There are violinists and violinists. Fiona Pears, violinist and composer, has a simple formula for life.

"I will give anything a go, especially if it makes either me or someone else feel better," says the Christchurch-based international soloist and recording artist.

Banish from your minds, dear readers, all preconceptions of orthodoxy in the world of the violin. Fiona Pears has largely rewritten the script. Her style and methodology is a world apart from images of stuffy classical musicians.

When the Canterbury earthquake struck and Pears' home on the west side of Lyttelton was damaged, who did she turn to for help? Herself.


"I was comparatively lucky. I have a cottage over 100 years old and it seemed to be a place that stood up well to the quake. There were bits and pieces of damage so I thought, I'm not sitting around waiting for someone to turn up in six months' time, I will do the work myself."

So the delicate fingers that dance like a butterfly along the strings of a violin set to with plastering and painting. Her father is a handyman so maybe the family's DIY genes are strong.

There was, too, a family tradition of music. Her mother taught the piano and she has childhood memories of her father always singing all kinds of songs and humming tunes from musicals.

She calls her sister, too, an incredibly talented musician.

The legacy proved infectious; she took to both the violin and piano with the eager aptitude that hallmarks her every work. Whether she is writing music or performing live in whatever genre takes her fancy, Fiona Pears brings a huge energy and vibrancy to her task.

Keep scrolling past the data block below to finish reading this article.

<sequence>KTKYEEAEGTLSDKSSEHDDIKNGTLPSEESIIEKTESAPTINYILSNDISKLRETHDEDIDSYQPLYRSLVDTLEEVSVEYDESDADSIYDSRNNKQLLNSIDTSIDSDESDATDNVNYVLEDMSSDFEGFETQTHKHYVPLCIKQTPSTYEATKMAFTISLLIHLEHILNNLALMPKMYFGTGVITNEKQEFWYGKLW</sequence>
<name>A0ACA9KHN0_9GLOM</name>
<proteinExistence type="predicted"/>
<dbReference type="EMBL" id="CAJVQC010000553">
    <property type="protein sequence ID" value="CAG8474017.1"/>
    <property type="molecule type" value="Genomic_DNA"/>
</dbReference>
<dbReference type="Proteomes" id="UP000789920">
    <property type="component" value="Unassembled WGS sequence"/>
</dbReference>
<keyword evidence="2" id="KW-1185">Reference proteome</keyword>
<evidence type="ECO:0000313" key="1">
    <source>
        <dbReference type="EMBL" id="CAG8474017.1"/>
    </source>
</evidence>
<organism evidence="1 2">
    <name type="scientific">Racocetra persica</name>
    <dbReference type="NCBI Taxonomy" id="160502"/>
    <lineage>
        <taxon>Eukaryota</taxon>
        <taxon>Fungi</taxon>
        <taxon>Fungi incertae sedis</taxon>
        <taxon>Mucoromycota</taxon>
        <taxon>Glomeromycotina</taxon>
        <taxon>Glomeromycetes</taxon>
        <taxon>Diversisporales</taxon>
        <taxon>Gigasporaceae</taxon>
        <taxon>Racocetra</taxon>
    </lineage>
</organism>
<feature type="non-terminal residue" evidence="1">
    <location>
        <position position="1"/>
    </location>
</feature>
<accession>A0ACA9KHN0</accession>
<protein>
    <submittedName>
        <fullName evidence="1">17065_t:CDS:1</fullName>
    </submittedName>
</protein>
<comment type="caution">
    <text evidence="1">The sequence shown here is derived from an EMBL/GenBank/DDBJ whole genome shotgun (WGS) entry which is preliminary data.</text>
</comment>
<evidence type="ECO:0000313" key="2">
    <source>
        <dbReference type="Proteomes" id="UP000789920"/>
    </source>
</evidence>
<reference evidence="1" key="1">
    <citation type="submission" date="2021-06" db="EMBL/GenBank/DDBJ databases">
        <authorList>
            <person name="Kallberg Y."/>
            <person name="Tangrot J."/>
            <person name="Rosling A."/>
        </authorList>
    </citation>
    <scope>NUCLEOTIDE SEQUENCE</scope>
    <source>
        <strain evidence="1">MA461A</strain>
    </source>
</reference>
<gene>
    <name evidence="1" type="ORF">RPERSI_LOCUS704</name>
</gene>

Just talking to her you sense that lust for life, an unquenchable spirit that fills her very soul. She reminds me of the bubbles in a glass of champagne, omnipresent, never ceasing.

She began the violin when she was 5 and within a year gave her first public performance. She then developed a talent for playing the piano and today her musical talents thrill listeners and viewers around the world.

But it is the sheer exuberance of her personality that so enthuses. That and her willingness to embrace myriad styles of music. Classic, gypsy jazz, fast, slow, serious, fun numbers - she captivates audiences not just with the breadth of her knowledge and skills but her sheer joie de vivre at making music for the pleasure of those around her.


Does she have a favourite style? "Not a particular one. I went through a stage of loving gypsy music with such a passion. There was everything from Hungarian to Romanian to almost anything.

"But now I feel I want to enjoy a wide range of music while keeping going back to classical. It only used to be about 5 per cent of classical but now it's different. Any music has a place in me; it might be classical, jazz, folk, anything."

In reviews of Fiona Pears' concerts one word keeps cropping up. Fun. "I don't think I've ever seen anyone have so much fun whilst playing the violin," wrote one reviewer. She smiles at that.

"Music is never stuffy, not even classical. Certain people may make it seem stuffy but the actual music isn't. Of course, people have their preferences. For example, I adore Mozart's melodies.

"But whatever you are playing, I don't understand it when I see musicians looking as though they are not having a good time."